What to file and when to file it
Matt Williams, a partner in Critchley’s business team, steers new businesses through the choppy waters of knowing what to file and when.
Each business must file several documents throughout the year, and on time to avoid paying penalties. These will be to two organisations; Companies House, which wants to know the structure of your business, and HMRC, the organisation you pay corporation and personal tax to.
First things first
Imagine you set up a business on January 1, 2017. Each year from 2018 onwards, you have to file a compliance statement, which is a public record of who the directors and shareholders are, fourteen days after the anniversary of that date. If you fail to file that Companies House can apply to have your company struck off.
A biggie - Annual Accounts
Companies House also needs to see Annual Accounts to the end of the month one year after you incorporated. The accounts would, in our case, be for January 1, 2017 to January 31, 2018 and that form would need to be filed by October 1, 2018.
If you are late with this information then you pay a penalty which will increase as it gets later. If you are late again the following year double is charged.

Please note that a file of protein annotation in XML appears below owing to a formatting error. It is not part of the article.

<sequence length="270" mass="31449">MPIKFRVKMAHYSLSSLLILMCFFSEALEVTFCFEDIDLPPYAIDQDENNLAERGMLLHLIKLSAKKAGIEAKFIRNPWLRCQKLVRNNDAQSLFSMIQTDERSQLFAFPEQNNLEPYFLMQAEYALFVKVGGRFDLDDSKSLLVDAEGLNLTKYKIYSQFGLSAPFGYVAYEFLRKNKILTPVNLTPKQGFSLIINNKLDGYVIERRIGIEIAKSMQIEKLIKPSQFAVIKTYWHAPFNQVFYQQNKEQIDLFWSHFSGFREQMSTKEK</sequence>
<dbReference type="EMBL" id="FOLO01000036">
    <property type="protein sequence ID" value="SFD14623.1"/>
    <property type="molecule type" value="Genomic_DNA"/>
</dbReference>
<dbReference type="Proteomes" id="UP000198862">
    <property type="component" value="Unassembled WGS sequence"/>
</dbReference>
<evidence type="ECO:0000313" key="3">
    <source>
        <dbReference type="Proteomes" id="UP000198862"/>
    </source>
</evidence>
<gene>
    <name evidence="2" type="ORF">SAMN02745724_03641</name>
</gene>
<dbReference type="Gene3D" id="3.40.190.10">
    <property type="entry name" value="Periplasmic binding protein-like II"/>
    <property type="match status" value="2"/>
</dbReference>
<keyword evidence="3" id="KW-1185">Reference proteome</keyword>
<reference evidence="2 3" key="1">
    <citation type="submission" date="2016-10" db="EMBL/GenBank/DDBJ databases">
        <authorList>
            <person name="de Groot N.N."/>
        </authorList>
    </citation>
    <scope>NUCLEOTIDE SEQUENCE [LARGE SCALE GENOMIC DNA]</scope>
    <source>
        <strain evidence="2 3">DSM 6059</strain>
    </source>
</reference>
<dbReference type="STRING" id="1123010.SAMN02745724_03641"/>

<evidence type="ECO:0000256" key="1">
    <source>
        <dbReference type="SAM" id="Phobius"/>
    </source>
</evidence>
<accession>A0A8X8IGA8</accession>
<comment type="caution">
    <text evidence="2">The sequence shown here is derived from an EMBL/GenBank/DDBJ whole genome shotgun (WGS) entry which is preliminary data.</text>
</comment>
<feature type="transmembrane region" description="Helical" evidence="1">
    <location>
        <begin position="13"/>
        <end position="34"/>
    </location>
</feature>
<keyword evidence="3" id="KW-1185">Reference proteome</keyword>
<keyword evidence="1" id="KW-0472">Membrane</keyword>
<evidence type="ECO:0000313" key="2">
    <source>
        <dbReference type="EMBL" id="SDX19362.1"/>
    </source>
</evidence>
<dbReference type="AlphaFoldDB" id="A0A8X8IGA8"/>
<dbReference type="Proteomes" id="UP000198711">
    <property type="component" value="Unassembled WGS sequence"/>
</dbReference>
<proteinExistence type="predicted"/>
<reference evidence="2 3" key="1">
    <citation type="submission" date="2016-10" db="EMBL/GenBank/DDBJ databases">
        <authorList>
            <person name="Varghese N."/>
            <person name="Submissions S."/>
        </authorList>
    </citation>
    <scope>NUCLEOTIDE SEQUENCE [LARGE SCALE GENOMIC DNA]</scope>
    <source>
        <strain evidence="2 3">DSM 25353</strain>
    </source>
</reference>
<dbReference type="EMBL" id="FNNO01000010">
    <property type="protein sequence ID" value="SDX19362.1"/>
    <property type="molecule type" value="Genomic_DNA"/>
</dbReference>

Corporation Tax payment
This is due nine months and one day after the year-end – November 1, 2018 in our case as it covers our incorporation on January 1, 2017 to January 31, 2018. Interest is charged on late submission of this and there is a flat rate payment as well.
As a company director, or if you are a sole trader or in a partnership, you also have to deal with HMRC as an individual. That deadline is January 31, whatever the date was when you started, and covers the period from April 6 to April 5.
So, in our example, we started on January 1, 2017. On January 31, 2018 we would submit our self-assessment for the period covering January 1 – April 6, 2017 and, again, penalties will apply if you are late with that payment.